Employment Equity Partnership

Partners’ Roundtable: Day 2

Day 2: The Business Case for
Employment Equity

There appears to be a gradual shift in Canadian organizations from a compliance-driven focus to a business-driven focus on workplace diversity. However, the data is clear on employment equity for Indigenous, Black and other racialized. Leadership in most Canadian organizations are not reflective of the diversity of the Canadian population. There is a unique opportunity for organizations to strategic advantage in the competition for talent from an increasingly diverse labour market.

Day 2 Schedule

What is the data saying?

  • In the 2016 Census, the employment rate of Black men aged 25 to 59 was 78%, compared with 83% for other men—a difference of 5 percentage points.
  • Unemployment rate among Black populations was higher than that of their counterparts in the rest of the population, regardless of sex or generation.
  • According to the first Statistics Canada job data broken down by race in July 2020, several groups had rates of joblessness that were much higher – South Asian (17.8%), Arab (17.3%), and Black (16.8%), than the national unemployment rate of 9.3%.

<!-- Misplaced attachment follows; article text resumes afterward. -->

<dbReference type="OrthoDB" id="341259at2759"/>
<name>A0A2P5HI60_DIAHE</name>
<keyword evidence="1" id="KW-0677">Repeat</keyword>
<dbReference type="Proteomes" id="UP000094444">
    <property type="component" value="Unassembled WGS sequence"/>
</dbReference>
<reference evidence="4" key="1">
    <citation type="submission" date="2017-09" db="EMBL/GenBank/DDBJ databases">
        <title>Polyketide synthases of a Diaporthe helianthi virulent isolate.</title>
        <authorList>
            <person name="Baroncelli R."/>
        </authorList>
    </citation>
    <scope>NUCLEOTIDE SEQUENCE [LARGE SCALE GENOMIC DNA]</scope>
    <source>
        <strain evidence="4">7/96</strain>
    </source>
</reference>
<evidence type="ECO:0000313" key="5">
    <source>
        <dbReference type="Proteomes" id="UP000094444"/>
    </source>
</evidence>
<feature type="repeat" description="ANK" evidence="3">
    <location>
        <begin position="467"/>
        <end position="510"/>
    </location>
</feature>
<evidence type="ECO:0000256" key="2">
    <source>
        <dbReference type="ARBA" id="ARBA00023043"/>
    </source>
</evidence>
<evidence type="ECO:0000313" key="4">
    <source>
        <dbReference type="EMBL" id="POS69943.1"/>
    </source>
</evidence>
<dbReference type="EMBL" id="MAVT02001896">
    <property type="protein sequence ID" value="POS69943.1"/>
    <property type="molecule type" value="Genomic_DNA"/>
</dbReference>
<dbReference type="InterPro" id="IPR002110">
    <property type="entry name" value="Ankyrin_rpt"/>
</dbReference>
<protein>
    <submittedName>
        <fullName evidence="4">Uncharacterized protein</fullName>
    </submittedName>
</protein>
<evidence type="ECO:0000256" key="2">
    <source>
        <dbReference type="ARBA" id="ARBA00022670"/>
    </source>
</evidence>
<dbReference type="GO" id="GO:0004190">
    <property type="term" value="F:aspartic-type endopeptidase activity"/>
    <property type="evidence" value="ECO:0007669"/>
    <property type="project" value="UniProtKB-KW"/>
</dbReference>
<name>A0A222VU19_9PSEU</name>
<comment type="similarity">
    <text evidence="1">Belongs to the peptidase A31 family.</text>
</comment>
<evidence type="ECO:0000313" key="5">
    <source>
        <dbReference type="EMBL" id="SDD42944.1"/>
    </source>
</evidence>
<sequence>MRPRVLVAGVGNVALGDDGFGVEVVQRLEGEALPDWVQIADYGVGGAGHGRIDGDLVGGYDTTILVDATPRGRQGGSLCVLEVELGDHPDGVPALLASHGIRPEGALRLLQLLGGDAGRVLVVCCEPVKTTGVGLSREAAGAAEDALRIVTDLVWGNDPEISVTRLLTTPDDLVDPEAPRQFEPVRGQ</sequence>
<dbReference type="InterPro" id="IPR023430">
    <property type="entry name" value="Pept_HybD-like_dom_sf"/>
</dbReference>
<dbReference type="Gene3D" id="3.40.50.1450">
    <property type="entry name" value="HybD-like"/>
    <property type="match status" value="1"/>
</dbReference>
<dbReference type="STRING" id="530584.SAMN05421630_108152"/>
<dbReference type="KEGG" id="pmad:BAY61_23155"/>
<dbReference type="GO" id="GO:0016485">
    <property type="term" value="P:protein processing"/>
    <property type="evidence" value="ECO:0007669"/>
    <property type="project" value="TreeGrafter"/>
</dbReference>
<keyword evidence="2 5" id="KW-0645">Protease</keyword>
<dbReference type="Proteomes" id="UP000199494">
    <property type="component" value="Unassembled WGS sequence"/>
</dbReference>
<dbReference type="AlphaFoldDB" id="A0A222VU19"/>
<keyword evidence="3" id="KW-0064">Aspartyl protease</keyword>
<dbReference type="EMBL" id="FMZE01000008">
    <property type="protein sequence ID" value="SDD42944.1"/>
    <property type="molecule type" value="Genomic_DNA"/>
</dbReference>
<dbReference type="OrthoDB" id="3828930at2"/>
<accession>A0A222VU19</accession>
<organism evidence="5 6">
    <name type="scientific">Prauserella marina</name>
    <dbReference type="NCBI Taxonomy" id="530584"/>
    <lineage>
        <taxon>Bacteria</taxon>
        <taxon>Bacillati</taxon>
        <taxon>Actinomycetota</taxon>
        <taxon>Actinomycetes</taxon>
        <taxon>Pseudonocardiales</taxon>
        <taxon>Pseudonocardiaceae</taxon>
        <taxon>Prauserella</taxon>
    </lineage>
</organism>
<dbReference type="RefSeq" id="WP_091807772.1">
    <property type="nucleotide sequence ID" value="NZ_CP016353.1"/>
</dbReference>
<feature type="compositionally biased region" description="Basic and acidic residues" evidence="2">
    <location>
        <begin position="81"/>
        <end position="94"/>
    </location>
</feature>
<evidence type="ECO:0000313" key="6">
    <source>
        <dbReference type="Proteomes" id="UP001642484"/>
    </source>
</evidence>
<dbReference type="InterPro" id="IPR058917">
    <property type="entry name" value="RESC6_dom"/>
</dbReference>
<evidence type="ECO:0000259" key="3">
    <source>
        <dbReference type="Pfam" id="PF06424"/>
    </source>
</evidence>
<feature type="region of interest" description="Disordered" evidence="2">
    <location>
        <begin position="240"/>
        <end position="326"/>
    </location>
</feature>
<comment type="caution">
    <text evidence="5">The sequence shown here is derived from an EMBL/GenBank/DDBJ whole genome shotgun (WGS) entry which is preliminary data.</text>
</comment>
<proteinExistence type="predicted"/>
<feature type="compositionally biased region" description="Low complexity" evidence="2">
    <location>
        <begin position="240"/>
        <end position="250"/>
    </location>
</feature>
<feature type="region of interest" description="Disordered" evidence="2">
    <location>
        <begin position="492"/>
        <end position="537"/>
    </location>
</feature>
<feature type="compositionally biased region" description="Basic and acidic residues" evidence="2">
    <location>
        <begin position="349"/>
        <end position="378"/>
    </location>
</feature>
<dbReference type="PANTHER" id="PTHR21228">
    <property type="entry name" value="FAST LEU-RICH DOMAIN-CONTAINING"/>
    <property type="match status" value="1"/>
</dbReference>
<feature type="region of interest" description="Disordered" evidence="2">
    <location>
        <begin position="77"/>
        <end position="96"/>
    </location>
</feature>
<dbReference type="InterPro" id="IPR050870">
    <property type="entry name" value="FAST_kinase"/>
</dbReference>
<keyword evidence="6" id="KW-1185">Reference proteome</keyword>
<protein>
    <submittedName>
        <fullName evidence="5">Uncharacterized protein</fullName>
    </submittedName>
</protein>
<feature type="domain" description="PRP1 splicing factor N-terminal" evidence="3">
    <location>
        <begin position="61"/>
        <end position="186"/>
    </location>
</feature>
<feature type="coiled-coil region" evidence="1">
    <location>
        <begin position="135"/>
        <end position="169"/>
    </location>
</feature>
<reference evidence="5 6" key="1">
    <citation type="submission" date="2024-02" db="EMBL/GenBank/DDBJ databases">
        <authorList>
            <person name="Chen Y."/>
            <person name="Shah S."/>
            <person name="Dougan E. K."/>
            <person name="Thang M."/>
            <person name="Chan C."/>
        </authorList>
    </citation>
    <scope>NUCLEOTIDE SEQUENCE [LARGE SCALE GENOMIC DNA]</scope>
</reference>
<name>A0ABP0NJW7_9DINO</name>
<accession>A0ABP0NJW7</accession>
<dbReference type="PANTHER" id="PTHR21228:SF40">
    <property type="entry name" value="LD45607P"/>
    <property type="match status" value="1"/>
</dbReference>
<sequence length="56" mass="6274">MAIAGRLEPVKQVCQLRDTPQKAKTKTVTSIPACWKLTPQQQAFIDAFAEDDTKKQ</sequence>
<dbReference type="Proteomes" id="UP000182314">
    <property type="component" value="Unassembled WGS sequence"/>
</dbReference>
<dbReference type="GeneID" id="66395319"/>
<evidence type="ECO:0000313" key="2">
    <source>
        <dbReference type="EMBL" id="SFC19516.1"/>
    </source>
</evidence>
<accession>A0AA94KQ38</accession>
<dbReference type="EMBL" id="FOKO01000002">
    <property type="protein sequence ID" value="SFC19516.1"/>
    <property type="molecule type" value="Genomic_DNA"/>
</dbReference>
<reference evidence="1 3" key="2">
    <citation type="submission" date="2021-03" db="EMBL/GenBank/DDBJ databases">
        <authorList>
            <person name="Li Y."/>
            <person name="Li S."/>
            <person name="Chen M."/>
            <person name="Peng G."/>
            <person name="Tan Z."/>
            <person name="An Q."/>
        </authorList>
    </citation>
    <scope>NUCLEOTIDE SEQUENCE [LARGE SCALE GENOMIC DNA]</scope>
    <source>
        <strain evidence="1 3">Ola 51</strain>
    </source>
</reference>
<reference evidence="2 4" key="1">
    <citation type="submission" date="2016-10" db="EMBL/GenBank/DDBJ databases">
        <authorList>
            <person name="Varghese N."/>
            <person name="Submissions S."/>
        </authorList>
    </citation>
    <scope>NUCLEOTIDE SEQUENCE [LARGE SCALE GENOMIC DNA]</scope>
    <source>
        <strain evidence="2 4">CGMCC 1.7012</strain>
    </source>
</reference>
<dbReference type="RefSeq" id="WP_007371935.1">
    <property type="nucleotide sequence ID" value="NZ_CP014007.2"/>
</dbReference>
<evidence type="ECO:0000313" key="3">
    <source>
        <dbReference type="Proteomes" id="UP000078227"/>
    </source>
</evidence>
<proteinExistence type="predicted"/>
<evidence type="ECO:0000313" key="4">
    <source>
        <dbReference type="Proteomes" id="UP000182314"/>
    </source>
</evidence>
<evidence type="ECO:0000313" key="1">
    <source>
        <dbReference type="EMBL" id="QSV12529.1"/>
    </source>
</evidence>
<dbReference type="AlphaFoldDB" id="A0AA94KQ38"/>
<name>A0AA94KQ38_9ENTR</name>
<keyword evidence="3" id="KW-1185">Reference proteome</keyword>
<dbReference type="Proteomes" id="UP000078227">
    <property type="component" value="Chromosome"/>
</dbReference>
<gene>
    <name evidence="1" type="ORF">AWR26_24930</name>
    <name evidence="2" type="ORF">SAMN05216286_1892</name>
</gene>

• Figures from December 2019 to February 2020 show the Indigenous unemployment rate at 10% while it was just 5.5% for non-Indigenous people. During the pandemic, indigenous unemployment was at 16.6% while non-Indigenous sat at 11.7%.2.
  • 1 out of 5 people in Canada’s population is foreign-born - the highest proportion among the G8 countries. Though POC make up more than 60% of the immigrant population, they find it hard to integrate into Canadian society due to lack of equal employment opportunities.
  • The unemployment rates of new immigrants exceeded the rate of the Canadian-born throughout the 2006 to 2019 period – by 2019 the unemployment rates still exceeded the rate of the Canadian-born by 4%.3
  • Racialized women earn 33% less than non-racialized men, earning 67 cents to the dollar.
  • Racialized immigrant men earned 71 cents for every dollar that non-racialized immigrant men earned.
  • Racialized immigrant women earned 79 cents for every dollar that non-racialized immigrant women earned.
  • The rate of unemployment among Black women was roughly twice the rate for White women; 12.2% vs 6.4%
  • A recent Diversity Institute Report by Ryerson institute surveyed 9843 board members across 5 sectors and 8 cities and found4 while racialized people represent 28.4% of the population across the areas studied, they occupy only 10.4% of board positions overall.
  • Universities and colleges in the education sector have the highest level of representation of racialized people in board roles (14.6%), while the corporate sector has the lowest level of representation (4.5%).
  • Black leaders are deeply underrepresented on boards across Canada and are even outnumbered by other racialized groups
  • When considered from an intersectional lens, it is found that non-racialized women outnumber racialized women by a substantial margin – For example, in Toronto, where there are more racialized women than non-racialized women in the population, non-racialized women still outnumber racialized women in corporate leadership roles 12:1